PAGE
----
Andromeda, as the classical Greek myth goes, was the victim of the hubris of her mother, Cassiopeia, and the god Poseidon’s rage, and in the end was saved from a sea monster by the hero-god Perseus. But along the way, one never really hears from Andromeda herself.
And that always bothered Kate Mueth, the founder and artistic director of the Neo-Political Cowgirls, whose recent theatrical portrayals of “Andromeda” have flipped the script on the myth in such a way that the protagonist has a say in her own story.
“Not much has changed in modern-day society, but things are getting better,” Ms. Mueth said. “This is why we have so few female voices in history or myth.”
Now, Ms. Mueth is calling upon Andromeda once again.
The Neo-Political Cowgirls will host an evening of readings of one-act plays and scenes, dubbed “Andromeda’s Sisters,” on Friday, June 14, at Guild Hall in East Hampton. The “sisters” are the women who have written the plays and scenes and the actors who will perform them as a benefit for the Neo-Political Cowgirls’ educational programs. A 7 p.m. cocktail party will be followed by the readings at 8 and a meet-and-greet after the show.
Andromeda didn’t have sisters in her myth, but in Ms. Mueth’s theatrical retelling Andromeda calms the sea monster, who’s female instead of male, and reasons with Poseidon’s daughters, who free her from her chains.
It’s what sisters would do for each other.
“If they listen to patriarchy, they should hate Andromeda, but instead they swim against the tides to help her,” Ms. Mueth said. “This is a social construct that I want to continue to work on. How when we as women, and out of women, humanity, help one another, we’re all stronger and better. We all become more engaged, and we all find deeper seas of ourselves.”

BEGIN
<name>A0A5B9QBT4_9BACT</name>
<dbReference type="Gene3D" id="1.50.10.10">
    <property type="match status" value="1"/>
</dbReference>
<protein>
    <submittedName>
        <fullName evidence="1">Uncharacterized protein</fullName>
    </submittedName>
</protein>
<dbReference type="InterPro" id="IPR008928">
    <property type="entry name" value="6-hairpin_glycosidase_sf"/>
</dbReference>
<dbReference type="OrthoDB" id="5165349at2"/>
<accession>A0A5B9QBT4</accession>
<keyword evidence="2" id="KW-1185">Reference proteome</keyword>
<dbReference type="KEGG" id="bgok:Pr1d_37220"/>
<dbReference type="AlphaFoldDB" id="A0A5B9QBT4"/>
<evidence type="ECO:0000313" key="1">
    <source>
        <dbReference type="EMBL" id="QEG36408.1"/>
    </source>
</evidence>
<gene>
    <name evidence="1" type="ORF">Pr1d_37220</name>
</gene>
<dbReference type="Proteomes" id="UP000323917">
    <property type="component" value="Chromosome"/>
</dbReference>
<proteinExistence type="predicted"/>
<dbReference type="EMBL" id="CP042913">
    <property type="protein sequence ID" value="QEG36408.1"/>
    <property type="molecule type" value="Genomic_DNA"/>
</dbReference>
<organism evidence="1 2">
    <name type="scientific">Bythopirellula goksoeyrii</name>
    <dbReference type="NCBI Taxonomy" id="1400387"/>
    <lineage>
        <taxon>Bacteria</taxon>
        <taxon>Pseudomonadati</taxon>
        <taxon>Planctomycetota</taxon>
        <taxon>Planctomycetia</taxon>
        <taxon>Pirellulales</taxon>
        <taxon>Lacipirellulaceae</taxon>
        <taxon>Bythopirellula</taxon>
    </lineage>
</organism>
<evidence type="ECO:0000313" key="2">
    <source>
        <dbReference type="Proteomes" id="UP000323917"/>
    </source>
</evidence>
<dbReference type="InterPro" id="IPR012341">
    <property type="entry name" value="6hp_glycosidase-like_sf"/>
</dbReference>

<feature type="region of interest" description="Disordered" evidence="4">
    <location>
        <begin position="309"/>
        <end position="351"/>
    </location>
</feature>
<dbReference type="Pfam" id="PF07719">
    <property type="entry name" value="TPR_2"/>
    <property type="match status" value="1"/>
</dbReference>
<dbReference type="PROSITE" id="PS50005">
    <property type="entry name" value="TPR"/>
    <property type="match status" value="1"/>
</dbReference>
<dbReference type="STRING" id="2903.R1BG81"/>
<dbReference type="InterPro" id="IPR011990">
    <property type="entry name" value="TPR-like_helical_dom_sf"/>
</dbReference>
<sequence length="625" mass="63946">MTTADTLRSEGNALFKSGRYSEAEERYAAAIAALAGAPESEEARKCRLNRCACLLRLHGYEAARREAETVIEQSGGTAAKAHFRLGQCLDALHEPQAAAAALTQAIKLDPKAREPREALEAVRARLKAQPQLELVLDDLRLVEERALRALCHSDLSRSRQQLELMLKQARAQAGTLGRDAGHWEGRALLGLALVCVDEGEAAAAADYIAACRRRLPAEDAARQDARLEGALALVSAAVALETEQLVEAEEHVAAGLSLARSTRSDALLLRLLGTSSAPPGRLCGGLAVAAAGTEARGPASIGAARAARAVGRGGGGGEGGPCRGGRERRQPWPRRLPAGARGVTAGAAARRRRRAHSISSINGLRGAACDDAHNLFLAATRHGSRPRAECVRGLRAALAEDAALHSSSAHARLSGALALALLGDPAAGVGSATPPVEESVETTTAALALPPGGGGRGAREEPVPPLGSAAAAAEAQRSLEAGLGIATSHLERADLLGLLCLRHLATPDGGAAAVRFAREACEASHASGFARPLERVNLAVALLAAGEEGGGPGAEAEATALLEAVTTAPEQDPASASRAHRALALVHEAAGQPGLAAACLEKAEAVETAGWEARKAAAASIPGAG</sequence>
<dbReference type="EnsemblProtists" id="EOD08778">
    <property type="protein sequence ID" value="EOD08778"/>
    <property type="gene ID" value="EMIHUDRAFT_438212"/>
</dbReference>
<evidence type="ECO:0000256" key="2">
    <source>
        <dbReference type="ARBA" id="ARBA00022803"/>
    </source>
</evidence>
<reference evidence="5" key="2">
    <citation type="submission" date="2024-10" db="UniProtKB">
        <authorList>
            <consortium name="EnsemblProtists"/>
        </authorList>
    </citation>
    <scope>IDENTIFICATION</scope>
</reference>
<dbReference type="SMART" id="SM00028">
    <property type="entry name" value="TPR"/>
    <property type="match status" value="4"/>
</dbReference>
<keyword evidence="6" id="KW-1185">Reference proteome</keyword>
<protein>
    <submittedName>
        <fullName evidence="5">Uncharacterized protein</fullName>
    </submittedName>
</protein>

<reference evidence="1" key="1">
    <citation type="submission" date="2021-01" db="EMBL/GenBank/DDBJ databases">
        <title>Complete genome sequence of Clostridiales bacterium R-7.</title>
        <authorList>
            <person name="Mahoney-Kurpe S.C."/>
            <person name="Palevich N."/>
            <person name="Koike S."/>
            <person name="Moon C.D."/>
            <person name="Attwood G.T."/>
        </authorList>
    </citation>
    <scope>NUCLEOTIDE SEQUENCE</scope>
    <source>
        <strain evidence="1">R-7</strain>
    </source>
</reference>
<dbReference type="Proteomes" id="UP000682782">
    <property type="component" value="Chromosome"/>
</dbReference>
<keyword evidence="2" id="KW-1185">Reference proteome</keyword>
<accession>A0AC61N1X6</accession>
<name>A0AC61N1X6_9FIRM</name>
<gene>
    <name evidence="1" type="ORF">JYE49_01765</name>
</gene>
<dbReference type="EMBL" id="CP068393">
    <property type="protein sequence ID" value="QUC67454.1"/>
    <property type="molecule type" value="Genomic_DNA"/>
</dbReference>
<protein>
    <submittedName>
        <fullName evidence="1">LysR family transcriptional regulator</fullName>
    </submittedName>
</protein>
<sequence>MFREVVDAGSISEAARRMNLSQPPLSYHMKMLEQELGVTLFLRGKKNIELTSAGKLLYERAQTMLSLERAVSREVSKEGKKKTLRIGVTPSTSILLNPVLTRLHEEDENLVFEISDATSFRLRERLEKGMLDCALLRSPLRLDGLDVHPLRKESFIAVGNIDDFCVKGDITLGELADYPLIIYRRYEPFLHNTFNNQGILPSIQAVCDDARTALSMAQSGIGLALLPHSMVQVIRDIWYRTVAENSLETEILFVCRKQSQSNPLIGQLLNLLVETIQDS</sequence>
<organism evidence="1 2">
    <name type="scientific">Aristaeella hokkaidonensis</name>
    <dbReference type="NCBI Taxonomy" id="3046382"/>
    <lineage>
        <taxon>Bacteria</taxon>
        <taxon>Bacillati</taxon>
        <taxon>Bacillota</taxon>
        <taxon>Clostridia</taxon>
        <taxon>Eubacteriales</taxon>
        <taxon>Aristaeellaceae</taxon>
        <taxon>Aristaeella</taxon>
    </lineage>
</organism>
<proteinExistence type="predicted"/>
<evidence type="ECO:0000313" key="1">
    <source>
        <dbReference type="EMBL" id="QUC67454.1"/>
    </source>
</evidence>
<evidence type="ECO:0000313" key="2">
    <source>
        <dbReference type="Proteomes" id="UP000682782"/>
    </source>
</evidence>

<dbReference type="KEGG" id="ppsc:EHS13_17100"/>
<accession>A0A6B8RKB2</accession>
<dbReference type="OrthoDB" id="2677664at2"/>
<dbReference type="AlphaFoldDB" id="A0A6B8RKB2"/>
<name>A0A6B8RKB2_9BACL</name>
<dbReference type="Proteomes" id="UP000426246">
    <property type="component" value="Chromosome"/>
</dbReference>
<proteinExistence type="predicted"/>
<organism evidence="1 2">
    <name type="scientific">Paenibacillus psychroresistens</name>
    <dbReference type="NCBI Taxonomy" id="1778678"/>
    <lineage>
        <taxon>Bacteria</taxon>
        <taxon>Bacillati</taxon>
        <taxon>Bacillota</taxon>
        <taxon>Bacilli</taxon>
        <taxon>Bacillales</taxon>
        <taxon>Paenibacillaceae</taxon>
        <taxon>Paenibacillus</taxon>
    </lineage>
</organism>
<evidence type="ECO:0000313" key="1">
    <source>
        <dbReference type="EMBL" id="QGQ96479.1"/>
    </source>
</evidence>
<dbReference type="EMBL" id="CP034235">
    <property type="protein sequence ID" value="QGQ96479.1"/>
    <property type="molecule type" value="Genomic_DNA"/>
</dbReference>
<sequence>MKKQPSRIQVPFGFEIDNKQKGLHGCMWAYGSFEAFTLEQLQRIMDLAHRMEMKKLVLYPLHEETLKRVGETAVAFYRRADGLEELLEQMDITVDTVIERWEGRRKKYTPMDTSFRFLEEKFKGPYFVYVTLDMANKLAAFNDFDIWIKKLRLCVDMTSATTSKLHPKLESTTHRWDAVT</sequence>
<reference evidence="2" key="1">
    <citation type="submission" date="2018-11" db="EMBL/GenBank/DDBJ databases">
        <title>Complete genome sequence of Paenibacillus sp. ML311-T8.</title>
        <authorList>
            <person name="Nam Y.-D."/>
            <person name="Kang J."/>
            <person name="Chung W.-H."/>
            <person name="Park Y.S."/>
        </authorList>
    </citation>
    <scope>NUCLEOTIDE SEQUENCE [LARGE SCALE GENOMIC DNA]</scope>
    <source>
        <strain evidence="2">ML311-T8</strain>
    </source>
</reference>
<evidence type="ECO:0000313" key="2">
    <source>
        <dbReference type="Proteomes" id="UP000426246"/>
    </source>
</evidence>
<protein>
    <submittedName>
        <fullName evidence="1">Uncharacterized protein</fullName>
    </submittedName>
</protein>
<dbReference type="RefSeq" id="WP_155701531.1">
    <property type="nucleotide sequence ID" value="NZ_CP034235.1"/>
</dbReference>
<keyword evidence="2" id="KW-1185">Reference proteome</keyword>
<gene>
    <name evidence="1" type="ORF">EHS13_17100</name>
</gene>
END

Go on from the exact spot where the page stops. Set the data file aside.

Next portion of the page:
Among the writers taking part are Lucy Boyle, Julia Jordan, Anna Ziegler, Suzanne Bradbeer, Margo Hammond, Liana Sonenclar, and Joy Behar.
“What I love about these pieces is they are laugh-out-loud funny, but when I was reading them I also wanted to start weeping because there was also . . . so much truth in how relationships unfold and how women perceive themselves and each other,” Ms. Mueth said.
Ms. Behar will present two scenes from an as-yet-untitled work, about a woman named Ginger who has a midlife crisis and “snaps.”
“I’m not normally a playwright,” Ms. Behar said in an interview. “I’m on ‘The View’ and was a stand-up comedian for 30 years. I have started to reinvent and try new things. I wanted to try this form, and I’m enjoying it. I enjoy the process of writing, reworking, workshops, and rewriting.”
She met Ms. Mueth at a recent “Salon Night” at LTV Studios in Wainscott. When Ms. Mueth invited her to participate, Ms. Behar signed on.
“Generally, women are underrepresented” in entertainment, Ms. Behar said. “It might be changing. Women writers are starting to come into their own, women playwrights, and that’s a good thing.”
Among the actors who will be taking part are Blythe Danner, Catherine Curtin, Laura Gomez, Susie Essman, Tamara Tunie, and Ellen Marie Dolan.
“I’m so wowed by this cast that’s come together,” Ms. Mueth said.
On June 23, a Sunday, “Andromeda’s Sisters” part deux will include a “women’s workshop for creative deep-diving” and an interview with Sarah Greenman, the director of operators of Statera Arts. The nonprofit organization works to take “positive action to bring women into full and equal participation in the arts,” putting an asterisk next to “women” to denote a commitment to helping “anyone on the gender spectrum who identifies either always or some of the time as a woman.” The workshop is from 10:30 a.m. to 1:30 p.m.
“What we are very much about is reframing, if you will, the stories of women, the marginalized, the unrepresented, the voiceless, in order to hear their side of the story,” Ms. Mueth said. “History is written by the conquerors. What we try to do is focus on the people who have not had a place center stage for their story to be told.”
More information and ticket reservations can be found at npcowgirls.org.